Good parenting does not happen by accident. It takes a lot of patience, time, effort, introspection, planning and deliberation.
    It has been noted that the Holocaust erased an entire generation of Torah leadership, and that we are still suffering the effects of this until today. This would explain the rapid deterioration in this area, as in many others.

    But of course, blame the Mechanchim. It’s their fault for not teaching and emphasizing Kibud Av va’Eim enough. Well, if your children ever heard you say something like that – even once – there’s your answer. You taught them not to respect those who are supposedly deserving of respect.

    The fact is that this, like so many other things, can only be taught in the home. Mechanchim do spend considerable time and effort to teach Kibbud Av va’Eim. However, Mechanchim can support the lessons learned from parental example, but they can not replace such example. They certainly can not overcome a negative example provided by parents.

    anonymous Jew

    I’m amazed as to how people can make sweeping generalizations based upon little real knowledge other than anecdotes.

    Reb Eliezer

    Speaking in third person to the parents is not a good idea. Honor them, but still be close to them in order that the child should reveal his/her problems. The Torah says Avicha not Aviv in third person. See your father as avicha and your mother as imecha. The Rav Abarbanel says that the way you behave towards your parents, your children will behave towards you thereby you yourself are contributing to your long life. The yeshivas should not take it for granted, but put more emphasis on it.

    catch yourself

    Just for the record, the Torah actually says: איש אמו ואביו תיראו.
    Now that you point it out, the change from third person to second person is striking.

    Reb Eliezer

    Hashem there is speaking to the group in plural, whereas in Aseres Hadibros, He ia speaking to everyone directly.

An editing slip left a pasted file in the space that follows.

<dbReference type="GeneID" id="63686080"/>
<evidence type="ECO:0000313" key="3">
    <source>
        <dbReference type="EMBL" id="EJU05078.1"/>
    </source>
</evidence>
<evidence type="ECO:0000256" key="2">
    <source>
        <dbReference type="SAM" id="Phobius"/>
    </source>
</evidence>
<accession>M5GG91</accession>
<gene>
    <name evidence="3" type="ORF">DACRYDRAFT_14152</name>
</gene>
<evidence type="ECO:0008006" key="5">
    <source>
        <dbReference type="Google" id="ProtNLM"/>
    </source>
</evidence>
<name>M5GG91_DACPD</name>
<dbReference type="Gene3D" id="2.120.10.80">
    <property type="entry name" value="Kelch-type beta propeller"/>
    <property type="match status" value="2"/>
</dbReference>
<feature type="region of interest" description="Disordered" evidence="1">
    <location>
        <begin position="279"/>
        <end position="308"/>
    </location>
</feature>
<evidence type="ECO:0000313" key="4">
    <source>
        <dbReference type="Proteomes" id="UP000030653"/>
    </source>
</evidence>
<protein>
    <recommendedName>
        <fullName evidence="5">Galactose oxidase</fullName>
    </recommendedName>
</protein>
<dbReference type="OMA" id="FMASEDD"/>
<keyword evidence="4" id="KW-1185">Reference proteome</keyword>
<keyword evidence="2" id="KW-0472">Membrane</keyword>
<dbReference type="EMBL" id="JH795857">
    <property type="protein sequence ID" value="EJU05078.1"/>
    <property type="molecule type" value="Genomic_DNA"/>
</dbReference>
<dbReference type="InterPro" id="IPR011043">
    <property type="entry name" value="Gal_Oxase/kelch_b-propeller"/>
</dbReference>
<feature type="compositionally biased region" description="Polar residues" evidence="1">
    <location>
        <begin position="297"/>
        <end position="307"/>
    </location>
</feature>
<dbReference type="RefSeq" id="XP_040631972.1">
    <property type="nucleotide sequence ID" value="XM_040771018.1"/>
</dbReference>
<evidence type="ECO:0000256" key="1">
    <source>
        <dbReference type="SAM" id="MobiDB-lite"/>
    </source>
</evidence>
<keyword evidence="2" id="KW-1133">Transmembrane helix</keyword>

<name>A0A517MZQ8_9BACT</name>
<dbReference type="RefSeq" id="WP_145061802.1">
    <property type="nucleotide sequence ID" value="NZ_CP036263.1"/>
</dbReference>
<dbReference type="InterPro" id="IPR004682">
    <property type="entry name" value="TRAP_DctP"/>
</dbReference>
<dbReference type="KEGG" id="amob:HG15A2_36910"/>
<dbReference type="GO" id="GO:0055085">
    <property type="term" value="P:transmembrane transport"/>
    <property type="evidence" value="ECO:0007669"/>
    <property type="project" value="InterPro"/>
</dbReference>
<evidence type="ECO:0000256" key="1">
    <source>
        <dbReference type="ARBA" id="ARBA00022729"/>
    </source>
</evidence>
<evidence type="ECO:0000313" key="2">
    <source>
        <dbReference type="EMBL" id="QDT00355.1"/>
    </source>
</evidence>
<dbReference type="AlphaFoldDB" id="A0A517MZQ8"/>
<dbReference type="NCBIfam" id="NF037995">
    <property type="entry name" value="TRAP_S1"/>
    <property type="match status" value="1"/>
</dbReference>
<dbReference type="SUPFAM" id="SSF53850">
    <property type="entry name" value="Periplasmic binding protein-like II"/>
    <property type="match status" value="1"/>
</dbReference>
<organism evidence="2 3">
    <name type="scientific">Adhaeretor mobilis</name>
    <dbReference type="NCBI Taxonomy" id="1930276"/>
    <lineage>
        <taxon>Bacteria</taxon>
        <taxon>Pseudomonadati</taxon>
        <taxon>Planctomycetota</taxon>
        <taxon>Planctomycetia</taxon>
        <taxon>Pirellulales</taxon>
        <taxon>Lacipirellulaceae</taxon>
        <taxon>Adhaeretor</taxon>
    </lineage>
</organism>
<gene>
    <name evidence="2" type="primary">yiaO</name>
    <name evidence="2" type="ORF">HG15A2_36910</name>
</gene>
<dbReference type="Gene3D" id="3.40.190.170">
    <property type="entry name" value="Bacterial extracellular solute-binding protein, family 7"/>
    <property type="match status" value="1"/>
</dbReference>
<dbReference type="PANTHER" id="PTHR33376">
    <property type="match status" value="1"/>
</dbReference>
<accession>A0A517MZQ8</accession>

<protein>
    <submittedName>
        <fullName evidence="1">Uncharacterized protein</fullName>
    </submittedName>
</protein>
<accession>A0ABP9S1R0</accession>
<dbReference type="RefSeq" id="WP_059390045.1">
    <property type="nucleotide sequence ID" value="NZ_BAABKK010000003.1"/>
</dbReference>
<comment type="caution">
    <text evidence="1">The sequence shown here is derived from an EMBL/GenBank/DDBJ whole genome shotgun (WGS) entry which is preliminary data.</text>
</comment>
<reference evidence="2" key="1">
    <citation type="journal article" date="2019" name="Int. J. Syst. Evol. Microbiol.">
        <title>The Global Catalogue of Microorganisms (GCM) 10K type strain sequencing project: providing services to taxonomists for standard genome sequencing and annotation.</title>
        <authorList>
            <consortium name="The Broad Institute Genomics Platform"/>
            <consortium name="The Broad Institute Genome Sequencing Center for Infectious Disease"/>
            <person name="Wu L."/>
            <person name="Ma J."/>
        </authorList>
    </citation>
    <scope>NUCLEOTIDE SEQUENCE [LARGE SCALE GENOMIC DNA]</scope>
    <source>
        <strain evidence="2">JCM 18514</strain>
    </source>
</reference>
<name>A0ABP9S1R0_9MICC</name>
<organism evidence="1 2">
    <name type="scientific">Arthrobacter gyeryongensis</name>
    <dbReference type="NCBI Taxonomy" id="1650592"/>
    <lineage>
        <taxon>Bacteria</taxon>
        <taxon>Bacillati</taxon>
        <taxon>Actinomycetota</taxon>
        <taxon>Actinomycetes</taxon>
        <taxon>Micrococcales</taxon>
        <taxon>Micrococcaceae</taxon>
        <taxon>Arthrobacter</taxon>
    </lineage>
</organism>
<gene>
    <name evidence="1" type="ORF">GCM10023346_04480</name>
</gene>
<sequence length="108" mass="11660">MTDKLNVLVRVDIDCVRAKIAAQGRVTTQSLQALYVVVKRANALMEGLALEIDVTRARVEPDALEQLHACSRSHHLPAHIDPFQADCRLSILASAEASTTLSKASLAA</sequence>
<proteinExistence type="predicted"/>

Reb Eliezer

    It can be that there is a difference between fear and honor. Fear is from far whereas honor is as mentioned can be from closeness, but be careful about being too close. In Pirkei Avos, we want you to support the talmidei chachomim as part of your family, but you should still respect them and don’t look down on them.


    By WW2, most Jews in Europe were OTD.
    Even then, the world had changed. Pedagogy had to change.
    Rudeness should not be tolerated, but too much fear is also not good.


    Im amazed at people responding to a dormant thread as if the OP was sitting and waiting for over 11 years at his computer screen to respond back.


    I think yeridos hadoros is a lazy analysis that gets thrown around. You mean to say that during Haskalah, everyone respected their parents? No one ever respected an abusive parent. They took it because that’s the way it was.


    maybe because today’s parents also changed from what our parents were. so no wonder that our children act towards us different as well.


    All the parenting books/classes – even the frum ones – discourage parents from being strict,
    punishing disrespect – or punishing, blaming, shaming for anything!
    Parents are told if they are strict their children will go OTD. But children from permissive parents
    also go OTD. After all, they think Hashem does not punish, no matter what rules they break.

Viewing 12 posts - 1 through 12 (of 12 total)
  • You must be logged in to reply to this topic.